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      Jihadist Tells Iran, Uprising in Jordan Can Help Crush Israel

      An Islamic Jihad official tells Iran that a popular uprising in Jordan would break the last part of Israel's "security chain."
      By Tzvi Ben Gedalyahu
      First Publish: 8/12/2012, 3:35 PM

      Soldiers patrol Jordanian border
      Soldiers patrol Jordanian border
      Israel news photo: IDF spokesmen

      An Islamic Jihad official told Iran that a popular uprising in Jordan would break the last part of Israel's security chain."

      Abu Sharif stressed that the recent popular uprisings in the region have harmed the interests of Israel, according to the Iran’s controlled Fars News Agency.

      "These developments (popular uprisings) in the region are in the interest of the regional nations and against the interests of the Zionist regime and have disturbed the power balance between the supporters and opponents of the Zionist regime," Abu Sharif said.

      He cited the Islamic Revolution in Iran in 1979 as the first of several events "inflicted great damage on Israel." Abu Sharif continued, “The deterioration of relations between Turkey and Israel was the second blow at the regime and Mubarak's fall in Egypt was another blow.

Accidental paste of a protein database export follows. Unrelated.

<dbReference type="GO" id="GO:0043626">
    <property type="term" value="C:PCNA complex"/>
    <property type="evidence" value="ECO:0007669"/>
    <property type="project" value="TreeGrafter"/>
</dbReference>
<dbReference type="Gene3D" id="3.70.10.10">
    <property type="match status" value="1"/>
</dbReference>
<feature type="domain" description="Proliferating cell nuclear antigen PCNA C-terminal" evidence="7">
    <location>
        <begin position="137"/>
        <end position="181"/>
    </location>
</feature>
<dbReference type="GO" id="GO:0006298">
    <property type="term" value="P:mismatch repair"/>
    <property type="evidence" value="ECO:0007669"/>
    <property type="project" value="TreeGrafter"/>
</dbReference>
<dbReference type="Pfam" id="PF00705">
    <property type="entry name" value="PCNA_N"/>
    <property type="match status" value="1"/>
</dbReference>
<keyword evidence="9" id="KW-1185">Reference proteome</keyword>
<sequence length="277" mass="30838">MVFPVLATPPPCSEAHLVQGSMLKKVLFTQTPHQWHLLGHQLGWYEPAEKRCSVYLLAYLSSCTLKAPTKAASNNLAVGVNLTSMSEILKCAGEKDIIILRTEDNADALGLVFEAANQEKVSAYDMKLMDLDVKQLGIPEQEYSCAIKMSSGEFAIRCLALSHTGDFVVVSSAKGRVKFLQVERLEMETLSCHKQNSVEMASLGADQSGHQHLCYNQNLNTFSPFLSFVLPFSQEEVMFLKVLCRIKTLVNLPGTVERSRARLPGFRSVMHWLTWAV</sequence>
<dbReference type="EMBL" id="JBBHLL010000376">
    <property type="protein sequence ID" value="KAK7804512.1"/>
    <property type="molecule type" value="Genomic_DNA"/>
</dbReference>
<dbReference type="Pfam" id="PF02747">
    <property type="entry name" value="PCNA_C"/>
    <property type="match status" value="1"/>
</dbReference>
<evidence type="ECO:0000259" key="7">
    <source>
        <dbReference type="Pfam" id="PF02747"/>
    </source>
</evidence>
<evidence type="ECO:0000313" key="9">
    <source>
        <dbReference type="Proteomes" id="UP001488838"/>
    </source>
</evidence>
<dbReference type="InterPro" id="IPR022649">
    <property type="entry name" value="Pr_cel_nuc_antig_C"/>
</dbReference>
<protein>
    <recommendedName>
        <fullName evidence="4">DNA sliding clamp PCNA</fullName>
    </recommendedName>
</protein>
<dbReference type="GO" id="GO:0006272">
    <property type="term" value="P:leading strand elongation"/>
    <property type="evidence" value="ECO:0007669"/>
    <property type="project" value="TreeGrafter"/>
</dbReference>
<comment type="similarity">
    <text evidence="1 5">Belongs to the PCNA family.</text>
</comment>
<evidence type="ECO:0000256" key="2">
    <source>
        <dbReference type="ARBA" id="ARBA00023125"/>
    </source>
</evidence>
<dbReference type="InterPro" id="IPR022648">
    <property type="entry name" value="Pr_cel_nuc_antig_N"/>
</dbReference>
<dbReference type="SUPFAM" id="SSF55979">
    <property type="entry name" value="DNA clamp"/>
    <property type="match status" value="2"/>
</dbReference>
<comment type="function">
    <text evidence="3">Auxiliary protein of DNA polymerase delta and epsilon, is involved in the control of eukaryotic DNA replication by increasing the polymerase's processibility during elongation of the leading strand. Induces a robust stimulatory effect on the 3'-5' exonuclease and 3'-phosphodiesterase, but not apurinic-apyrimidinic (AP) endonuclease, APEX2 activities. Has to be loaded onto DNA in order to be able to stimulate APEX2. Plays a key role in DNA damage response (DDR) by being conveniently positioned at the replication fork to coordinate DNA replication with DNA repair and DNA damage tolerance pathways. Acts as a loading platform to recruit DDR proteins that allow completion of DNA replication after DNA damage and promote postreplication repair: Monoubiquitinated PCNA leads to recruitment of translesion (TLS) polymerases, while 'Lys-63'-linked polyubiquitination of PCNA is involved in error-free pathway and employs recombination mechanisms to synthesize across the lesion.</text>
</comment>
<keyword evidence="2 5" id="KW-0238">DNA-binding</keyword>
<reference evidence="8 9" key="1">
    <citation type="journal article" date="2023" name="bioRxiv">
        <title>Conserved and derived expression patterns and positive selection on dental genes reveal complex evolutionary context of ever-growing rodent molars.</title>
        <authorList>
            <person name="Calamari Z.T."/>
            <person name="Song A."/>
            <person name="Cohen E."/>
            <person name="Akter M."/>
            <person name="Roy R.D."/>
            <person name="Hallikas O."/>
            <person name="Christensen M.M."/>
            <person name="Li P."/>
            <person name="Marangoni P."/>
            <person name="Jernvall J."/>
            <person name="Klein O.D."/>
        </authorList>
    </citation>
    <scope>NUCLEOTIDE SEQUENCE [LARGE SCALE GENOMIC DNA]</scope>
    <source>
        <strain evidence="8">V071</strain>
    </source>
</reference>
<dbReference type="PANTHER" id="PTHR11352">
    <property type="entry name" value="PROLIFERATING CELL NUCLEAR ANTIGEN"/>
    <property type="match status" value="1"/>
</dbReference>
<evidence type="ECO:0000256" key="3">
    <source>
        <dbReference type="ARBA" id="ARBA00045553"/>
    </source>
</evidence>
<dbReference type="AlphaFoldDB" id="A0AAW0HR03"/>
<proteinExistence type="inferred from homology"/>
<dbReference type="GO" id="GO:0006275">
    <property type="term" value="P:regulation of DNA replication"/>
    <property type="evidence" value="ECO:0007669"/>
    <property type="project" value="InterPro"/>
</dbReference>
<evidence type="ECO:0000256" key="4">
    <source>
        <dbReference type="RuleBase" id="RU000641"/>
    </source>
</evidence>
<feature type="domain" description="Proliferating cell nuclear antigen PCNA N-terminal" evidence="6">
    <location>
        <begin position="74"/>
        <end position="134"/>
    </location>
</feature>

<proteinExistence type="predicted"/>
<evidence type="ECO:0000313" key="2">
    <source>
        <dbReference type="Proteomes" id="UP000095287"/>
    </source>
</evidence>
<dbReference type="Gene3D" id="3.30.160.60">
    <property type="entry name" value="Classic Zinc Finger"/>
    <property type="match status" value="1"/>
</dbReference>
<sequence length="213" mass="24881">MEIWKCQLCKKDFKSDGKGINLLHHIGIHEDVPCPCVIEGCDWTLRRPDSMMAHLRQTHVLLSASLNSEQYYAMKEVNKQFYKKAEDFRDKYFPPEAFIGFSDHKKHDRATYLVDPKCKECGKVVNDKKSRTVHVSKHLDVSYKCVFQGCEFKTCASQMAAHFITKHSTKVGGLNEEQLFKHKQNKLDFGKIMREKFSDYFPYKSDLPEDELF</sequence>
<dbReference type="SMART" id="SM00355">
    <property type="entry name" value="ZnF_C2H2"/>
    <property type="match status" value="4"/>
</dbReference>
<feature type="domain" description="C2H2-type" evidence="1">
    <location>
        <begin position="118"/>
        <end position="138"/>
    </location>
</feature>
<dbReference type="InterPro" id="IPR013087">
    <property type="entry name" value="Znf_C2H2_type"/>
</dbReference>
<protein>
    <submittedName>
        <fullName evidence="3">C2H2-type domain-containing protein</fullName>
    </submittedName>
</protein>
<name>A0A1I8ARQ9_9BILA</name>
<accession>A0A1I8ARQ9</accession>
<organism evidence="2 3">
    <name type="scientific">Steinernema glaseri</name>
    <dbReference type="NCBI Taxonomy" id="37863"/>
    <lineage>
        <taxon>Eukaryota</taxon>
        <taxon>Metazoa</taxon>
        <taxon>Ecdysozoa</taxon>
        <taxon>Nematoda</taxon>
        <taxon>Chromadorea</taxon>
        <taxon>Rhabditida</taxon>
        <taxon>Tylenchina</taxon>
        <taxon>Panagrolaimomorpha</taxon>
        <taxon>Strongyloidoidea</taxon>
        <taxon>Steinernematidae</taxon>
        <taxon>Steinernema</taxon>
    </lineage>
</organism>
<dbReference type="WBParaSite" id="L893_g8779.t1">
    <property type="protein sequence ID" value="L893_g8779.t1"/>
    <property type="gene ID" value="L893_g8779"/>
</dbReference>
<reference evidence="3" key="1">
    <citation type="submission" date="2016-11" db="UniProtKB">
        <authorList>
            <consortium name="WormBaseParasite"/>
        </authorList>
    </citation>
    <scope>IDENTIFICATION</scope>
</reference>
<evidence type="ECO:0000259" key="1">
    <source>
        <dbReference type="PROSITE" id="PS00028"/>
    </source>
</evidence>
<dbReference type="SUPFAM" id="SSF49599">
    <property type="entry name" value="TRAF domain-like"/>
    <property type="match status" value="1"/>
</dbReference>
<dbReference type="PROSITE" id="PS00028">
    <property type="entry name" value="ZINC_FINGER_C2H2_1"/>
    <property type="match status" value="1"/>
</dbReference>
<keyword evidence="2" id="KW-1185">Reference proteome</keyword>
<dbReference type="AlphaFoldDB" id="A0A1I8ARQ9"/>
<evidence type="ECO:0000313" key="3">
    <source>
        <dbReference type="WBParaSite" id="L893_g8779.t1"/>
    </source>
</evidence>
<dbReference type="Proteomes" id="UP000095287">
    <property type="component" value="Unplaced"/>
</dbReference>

"If the regional changes reach Jordan, the Israeli regime will lose the last part of its security chain."

      Jordan and Egypt are Israel’s only neighbors with whom diplomatic relations have been established.

      The 1979 treaty with Egypt has survived frigid relations in the latter part of Mubarak’s regime, and the Muslim Brotherhood victories in the Egyptian legislative and presidential elections have left the treaty in questionable terms. Egypt is not about to break it, if for no other reason than its economic value and because of political pressure from the United States, which is a major source of foreign aid to Cairo.

      However, the terms of the treaty, particularly the extent of armed Egyptian soldiers in the terrorist-infested Sinai Peninsula, may be challenged by the new regime.

      Relations with Jordan have been less noisy, but the majority of non-Jordanian Arabs, descendants from families who fled Israel in previous wars, have created a demographic and political time bomb for King Abdullah II.

      To the north, Hizbullah controls southern Lebanon and Syria is engulfed n an all-out civil war. To the south, Israel faces Hamas terrorists in Gaza, and cells of Bedouin, Hamas and  Al Qaeda–linked terrorists in the Sinai.

      The jihadists see an uprising in Jordan as leaving Israel surrounded by stated enemies with a common principle of annihilating Israel.